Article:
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Pan-transcriptomic Profiling Demarcates Serendipita Indica-Phosphorus Mediated Tolerance Mechanisms in Rice Exposed to Arsenic Toxicity


Inadvertent accumulation of arsenic (As) in rice (Oryza sativa L.) is a concern for people depending on it for their subsistence, as it verily causes epigenetic alterations across the genome as well as in specific cells. To ensure food safety, certain attempts have been made to nullify this highest health hazard encompassing physiological, chemical and biological methods. Albeit, the use of mycorrhizal association along with nutrient reinforcement strategy has not been explored yet. Mechanisms of response and resistance of two rice genotypes to As with or without phosphorus (P) nutrition and Serendipita indica (S. indica; S.i) colonization were explored by root transcriptome profiling in the present study. Results revealed that the resistant genotype had higher auxin content and root plasticity, which helped in keeping the As accumulation and P starvation response to a minimum under alone As stress. However, sufficient P supply and symbiotic relationship switched the energy resources towards plant’s developmental aspects rather than excessive root proliferation. Higher As accumulating genotype (GD-6) displayed upregulation of ethylene signaling/biosynthesis, root stunting and senescence related genes under As toxicity. Antioxidant defense system and cytokinin biosynthesis/signaling of both genotypes were strengthened under As + S.i + P, while the upregulation of potassium (K) and zinc (Zn) transporters depicted underlying cross-talk with iron (Fe) and P. Differential expression of phosphate transporters, peroxidases and GSTs, metal detoxification/transport proteins, as well as phytohormonal metabolism were responsible for As detoxification. Taken together, S. indica symbiosis fortified with adequate P-fertilizer can prove to be effective in minimizing As acquisition and accumulation in rice plants.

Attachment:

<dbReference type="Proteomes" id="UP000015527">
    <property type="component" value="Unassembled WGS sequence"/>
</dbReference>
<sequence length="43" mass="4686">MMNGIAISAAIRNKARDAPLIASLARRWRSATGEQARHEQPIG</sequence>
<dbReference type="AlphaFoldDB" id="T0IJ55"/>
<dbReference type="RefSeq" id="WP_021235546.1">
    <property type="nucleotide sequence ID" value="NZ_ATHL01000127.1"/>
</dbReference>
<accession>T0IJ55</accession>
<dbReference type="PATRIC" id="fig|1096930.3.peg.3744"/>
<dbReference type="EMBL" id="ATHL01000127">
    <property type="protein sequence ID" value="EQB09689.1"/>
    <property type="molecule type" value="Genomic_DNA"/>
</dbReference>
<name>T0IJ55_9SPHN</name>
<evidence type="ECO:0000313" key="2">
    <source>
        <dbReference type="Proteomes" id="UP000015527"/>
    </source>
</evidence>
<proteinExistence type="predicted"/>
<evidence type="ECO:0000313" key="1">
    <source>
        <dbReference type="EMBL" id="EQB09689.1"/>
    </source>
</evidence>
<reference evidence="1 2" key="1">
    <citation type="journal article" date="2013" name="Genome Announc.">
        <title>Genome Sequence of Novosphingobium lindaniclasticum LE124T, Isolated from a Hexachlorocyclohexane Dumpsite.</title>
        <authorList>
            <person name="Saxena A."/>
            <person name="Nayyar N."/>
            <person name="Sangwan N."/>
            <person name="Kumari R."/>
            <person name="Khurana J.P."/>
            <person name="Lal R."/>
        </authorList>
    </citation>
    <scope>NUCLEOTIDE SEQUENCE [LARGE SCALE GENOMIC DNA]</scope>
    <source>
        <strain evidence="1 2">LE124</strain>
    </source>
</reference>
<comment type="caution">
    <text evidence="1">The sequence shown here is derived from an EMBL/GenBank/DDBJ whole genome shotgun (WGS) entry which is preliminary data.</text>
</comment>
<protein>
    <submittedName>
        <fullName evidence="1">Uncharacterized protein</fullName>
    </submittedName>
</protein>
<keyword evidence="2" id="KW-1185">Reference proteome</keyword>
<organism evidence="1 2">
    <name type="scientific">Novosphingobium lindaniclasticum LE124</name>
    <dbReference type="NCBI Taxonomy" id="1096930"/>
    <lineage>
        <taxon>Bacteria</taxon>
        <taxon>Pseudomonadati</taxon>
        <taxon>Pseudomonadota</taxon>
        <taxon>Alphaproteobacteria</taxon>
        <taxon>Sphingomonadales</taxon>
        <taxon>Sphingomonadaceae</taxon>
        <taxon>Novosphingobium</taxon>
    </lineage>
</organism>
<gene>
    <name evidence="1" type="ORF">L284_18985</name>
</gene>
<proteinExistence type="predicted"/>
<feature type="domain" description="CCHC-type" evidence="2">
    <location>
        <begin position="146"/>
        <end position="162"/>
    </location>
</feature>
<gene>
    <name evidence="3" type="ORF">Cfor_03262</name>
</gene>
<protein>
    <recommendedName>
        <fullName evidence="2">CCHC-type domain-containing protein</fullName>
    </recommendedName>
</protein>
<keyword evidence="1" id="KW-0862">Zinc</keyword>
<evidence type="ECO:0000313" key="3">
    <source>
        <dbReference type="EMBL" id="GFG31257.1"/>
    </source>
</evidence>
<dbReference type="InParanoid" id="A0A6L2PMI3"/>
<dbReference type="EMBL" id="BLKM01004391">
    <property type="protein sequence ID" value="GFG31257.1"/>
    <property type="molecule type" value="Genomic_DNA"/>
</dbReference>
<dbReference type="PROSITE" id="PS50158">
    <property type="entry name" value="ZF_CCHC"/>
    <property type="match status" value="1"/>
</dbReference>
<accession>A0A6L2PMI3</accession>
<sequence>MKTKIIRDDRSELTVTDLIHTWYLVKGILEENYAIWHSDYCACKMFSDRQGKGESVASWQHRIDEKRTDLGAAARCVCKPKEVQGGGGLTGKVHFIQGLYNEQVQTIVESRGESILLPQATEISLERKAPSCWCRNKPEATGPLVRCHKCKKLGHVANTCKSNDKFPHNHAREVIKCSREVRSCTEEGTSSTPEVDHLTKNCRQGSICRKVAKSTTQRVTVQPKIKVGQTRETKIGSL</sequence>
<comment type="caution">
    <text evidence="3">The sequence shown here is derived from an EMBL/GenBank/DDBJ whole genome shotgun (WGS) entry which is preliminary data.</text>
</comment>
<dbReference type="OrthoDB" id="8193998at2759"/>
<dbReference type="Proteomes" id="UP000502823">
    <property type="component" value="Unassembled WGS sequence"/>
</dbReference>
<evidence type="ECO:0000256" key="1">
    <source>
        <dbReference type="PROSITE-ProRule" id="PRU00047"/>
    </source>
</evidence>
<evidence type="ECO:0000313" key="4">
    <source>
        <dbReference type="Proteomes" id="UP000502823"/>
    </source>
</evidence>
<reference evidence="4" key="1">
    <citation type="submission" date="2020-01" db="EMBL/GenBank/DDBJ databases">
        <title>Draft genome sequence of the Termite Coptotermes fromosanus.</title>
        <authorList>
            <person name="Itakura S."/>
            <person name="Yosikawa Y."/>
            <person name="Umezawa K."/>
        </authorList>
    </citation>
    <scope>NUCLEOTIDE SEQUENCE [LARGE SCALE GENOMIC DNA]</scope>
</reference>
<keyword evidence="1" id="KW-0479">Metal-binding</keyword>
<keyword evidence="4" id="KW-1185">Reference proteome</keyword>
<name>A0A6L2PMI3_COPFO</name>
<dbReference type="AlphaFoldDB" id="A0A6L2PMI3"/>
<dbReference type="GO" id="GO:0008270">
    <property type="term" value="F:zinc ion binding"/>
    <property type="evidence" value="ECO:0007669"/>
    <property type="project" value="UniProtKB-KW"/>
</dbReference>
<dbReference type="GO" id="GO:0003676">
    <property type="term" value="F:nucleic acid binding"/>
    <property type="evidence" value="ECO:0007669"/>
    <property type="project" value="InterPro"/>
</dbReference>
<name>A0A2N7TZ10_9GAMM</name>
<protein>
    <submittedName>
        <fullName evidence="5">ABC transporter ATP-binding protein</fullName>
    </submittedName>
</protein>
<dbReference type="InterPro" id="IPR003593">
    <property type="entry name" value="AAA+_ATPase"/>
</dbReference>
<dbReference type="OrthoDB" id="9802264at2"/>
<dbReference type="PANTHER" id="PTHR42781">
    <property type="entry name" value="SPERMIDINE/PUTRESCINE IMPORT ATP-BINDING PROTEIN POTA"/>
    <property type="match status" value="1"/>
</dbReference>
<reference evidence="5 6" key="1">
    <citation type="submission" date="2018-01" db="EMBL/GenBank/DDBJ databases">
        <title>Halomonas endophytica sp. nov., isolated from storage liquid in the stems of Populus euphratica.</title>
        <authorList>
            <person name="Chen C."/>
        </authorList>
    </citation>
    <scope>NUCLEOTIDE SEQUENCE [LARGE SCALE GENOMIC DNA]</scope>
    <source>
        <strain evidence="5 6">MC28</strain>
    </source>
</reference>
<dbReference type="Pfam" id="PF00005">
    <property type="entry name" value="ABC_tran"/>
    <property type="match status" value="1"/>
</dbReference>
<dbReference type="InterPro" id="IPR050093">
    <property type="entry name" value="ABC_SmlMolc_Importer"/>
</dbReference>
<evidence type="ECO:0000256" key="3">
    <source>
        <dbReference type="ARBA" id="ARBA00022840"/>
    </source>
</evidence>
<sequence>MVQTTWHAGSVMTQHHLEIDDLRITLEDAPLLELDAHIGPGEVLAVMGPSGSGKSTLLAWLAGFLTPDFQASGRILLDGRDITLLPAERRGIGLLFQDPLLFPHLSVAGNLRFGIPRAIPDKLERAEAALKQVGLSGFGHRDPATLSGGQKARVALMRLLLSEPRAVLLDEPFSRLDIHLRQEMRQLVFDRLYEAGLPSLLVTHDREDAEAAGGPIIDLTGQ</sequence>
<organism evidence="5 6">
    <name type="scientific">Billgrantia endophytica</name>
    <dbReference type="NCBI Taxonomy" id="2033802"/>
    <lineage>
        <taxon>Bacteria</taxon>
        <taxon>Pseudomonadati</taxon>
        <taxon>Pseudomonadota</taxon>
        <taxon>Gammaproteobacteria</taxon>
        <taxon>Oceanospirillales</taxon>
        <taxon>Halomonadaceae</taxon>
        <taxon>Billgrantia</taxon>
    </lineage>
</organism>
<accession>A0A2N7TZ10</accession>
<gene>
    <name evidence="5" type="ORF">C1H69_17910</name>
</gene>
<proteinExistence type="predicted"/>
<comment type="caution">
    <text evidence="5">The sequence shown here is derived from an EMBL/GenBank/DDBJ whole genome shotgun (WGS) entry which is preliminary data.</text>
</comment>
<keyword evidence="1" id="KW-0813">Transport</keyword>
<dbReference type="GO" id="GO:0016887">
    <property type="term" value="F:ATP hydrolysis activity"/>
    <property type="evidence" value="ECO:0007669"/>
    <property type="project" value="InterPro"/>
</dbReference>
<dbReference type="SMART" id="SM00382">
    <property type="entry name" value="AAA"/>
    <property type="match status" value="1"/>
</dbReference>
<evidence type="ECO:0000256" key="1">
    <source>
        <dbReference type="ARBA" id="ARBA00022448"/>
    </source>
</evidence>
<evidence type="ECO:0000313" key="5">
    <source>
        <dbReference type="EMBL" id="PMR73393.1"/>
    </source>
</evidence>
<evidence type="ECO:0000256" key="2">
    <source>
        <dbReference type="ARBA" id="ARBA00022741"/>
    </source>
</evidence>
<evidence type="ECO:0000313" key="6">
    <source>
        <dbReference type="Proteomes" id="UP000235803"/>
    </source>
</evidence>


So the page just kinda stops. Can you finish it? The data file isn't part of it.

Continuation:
Arsenic (As) becomes a constituent of food chain via its ingestion through contaminated water or food laden with As, which is either geogenically and/or anthropogenically released in the environment (Norton et al. 2012). Rice (Oryza sativa L.), due to its heavy irrigation requirement and cultivation in anaerobic soils, gets exposed to polluted water, making its grains tainted with inorganic arsenic species ‘Asi’ (i.e., arsenate—AsV and arsenite— AsIII), and the organic forms dimethylarsinic acid, with trace amount of monomethylarsinic acid and tetramethylarsonium (Hansen et al. 2011). In China alone, almost 50% agricultural soil samples have verified As concentration of more than 40 mg kg− 1, which exceeds the threshold value as listed in “China Soil Environmental Quality (GB15618–2018)” (Lin et al. 2015). The related acute/chronic health damages for people on a rice-subsistence diet and the cumulative ravaging impacts on living cells, due to its competitive interference in P-reliant biological processes, make arsenic’s exclusion much more critical (Sehar et al. 2022). Because plant roots are the first organs coming in contact with xenobiotic compounds/stressors, and function at the interface, it is imminent to study the avoidance or tolerance mechanisms initiated at this end to cope with As stress. Having a strong inter-ionic competition between them (Boorboori & Zhang 2022), the chemical similarity of AsV with P leads to its uptake, rather indistinguishably, through phosphate transporters. In Arabidopsis root, disarray of the P transporters, e.g., Pho1;1 and Pho1;4, provided tolerance to AsV (Shin et al. 2004). Kamiya et al. (2013) described PO43− deficiency signaling pathway as a target of AsV and the involvement of OsPT1 in shoot As accumulation in rice. Moreover, knockout of OsPT1 decreased AsV uptake and Asi accumulation in rice grains (Cao et al. 2017). As the P/As molar ratio is integral for the regulation of As mobility and accumulation, controlling the interactions between P and As in soil, however, is very complicated.